Russia Today's YouTube Glitch Spurs Censorship Fears

Screenshot of RT's youtube account blocked for violating Terms of Service.

Screenshot of RT's YouTube account suspended for violating Terms of Service.

On March 19, 2014, YouTube temporarily suspended its most popular channel, Russia's state-owned, English-language media company RT (formerly Russia Today). Viewers attempting to access the account found instead the message displayed above, which said RT's page “been suspended due to multiple or severe violations of YouTube's policy against spam, gaming, misleading content, or other Terms of Service violations.” Google was quick to apologize to RT, calling the temporary suspension a “technical error” and restoring the popular media company's account and administrative privileges within several hours. 

Glitches happen, and Internet users generally shrug them off as innocent mistakes. But with tensions at fever pitch [GV Report] between the West and Russia over the latter's annexation of Crimea, the apparent decision of a Western company (YouTube is owned by Google) to block a Russian media outlet was seen as the latest skirmish in an ongoing information war. Roskomnadzor, Russia's communications watchdog, probably exacerbated the situation when it recently acted on the Russian Attorney General's orders to force ISPs to block access [GV Report] to several independent websites, including the LiveJournal page of Alexey Navalny, Russia's most prominent political blogger.

The RuNet's sizable contingent of anti-American netizens was quick to jump on the apparent muzzling of RT as a sign of the West's double standards on freedom of speech. Stanislav Apetyan, who runs the popular pro-Kremlin blog, Politrash [ru], was quick to quip [ru].

YouTube democratically blocked Russia Today's Account at the culmination of the crisis in Ukraine. Freedom of speech isn't for everyone.

Aleksandr Slavyaninov, whose avatar demonstrates a clear penchant for Soviet nostalgia, also took the opportunity to needle [ru] the US.

Youtube blocked Russia Today's channel. And the US is against censorship in any form.

Russia's liberals on the other hand, seemed to be torn between their principles and a clear opportunity for schadenfreude at a Kremlin-friendly station's troubles—no doubt remembering how many cable providers recently dropped [GV Report] Russia's only independent TV station, TV Rain, in what was seen as a politically motivated move.

RIP Novosti, a parody account based on the recently liquidated [GV Report] state media group RIA Novosti sarcastically suggested [ru] that blocking was a boon to patriotically minded Russians who wish to boycott American goods—an allusion to a Russian businessman who was widely mocked [ru] for tweeting [ru] from his iPhone that he planned to remove all American goods from his life.

YouTube blocked Russia today to make it easier for them to stop using American goods

Most liberals seemed to take little pleasure in the turn of events. Ekaterina Vinokurova, a journalist at opposition news portal tweeted [ru] simply.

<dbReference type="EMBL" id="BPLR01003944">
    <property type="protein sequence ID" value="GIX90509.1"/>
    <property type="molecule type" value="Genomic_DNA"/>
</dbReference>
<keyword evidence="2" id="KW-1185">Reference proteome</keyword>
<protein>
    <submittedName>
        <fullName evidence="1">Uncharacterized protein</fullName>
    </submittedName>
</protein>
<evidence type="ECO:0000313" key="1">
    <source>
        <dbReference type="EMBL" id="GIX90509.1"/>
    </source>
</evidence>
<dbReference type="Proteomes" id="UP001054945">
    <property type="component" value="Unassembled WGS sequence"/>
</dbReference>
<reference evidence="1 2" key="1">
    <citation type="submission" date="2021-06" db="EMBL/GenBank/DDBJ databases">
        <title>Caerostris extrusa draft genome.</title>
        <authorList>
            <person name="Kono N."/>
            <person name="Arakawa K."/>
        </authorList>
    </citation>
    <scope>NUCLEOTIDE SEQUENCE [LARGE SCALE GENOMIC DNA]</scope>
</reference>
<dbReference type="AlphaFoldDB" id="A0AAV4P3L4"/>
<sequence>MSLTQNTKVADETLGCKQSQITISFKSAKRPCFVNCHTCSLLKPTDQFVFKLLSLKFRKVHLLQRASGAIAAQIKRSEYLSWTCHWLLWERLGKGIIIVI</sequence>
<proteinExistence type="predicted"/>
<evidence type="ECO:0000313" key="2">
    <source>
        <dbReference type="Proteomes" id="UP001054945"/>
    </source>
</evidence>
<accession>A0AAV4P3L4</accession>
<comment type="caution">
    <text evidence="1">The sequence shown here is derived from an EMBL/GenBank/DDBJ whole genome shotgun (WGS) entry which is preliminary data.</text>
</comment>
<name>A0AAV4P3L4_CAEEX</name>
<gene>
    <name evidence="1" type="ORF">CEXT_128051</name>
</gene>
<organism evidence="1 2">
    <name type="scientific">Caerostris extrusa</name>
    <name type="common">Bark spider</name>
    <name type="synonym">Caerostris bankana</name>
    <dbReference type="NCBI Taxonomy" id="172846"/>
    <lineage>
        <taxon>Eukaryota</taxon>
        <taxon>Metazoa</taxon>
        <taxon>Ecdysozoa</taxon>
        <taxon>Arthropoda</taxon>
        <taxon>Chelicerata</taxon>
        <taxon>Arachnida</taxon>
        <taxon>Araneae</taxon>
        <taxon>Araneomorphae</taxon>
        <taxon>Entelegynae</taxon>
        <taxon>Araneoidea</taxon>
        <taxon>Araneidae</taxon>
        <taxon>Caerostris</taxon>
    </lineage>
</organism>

I'm against censorship and therefore consider the closure of RT on YouTube to be unjust.

Not everyone agreed. Responding to a (since deleted) Facebook post by TV Rain's chief editor, Ilya Klishin, that criticized censorship on YouTube, journalist Roman Dobrokhotov reckoned [ru] that RT had lost its right to free speech since the Kremlin has stripped others of the same freedom. When someone suggested that this made him no different from the Kremlin, Dobrokhotov argued [ru] that blocking RT on YouTube was a form of self-defense and was not equivalent to Roskomnadzor blocking oppositionist blogs.

@OsmiyPanda @Vorewig A simple analogy: killing people is bad, but when our forces killed the invading Nazis it didn't turn them into Nazis themselves.

Ilya Yashin, one of Russia's most prominent oppositionists, was more concerned [ru] with the move as an apparent tactical blunder.

If I could be serious, blocking RT is a bad decision. Kremlin propaganda is going to respond to all our arguments about censorship in Russia with “Well look what goes on over there.”

Strangely, it seems it didn't occur to nearly anyone that blocking its most popular channel might contradict YouTube's commercial interests. Neither did Russian Internet users appear to question the US government's inclination, much less its ability, to force a company as large as Google to cease broadcasting a foreign news channel, simply because of editorial disagreements. Most bloggers appeared to be fully convinced that YouTube had indeed blocked RT's account, without any intention of restoring it. Whatever the geopolitical results of Russia's Crimea grab, today's information war with the West is real for many on the RuNet. Under the influence of such perceptions, netizens of every stripe in Russia now are prepared to judge and interpret anything online as an attack or a conspiracy.

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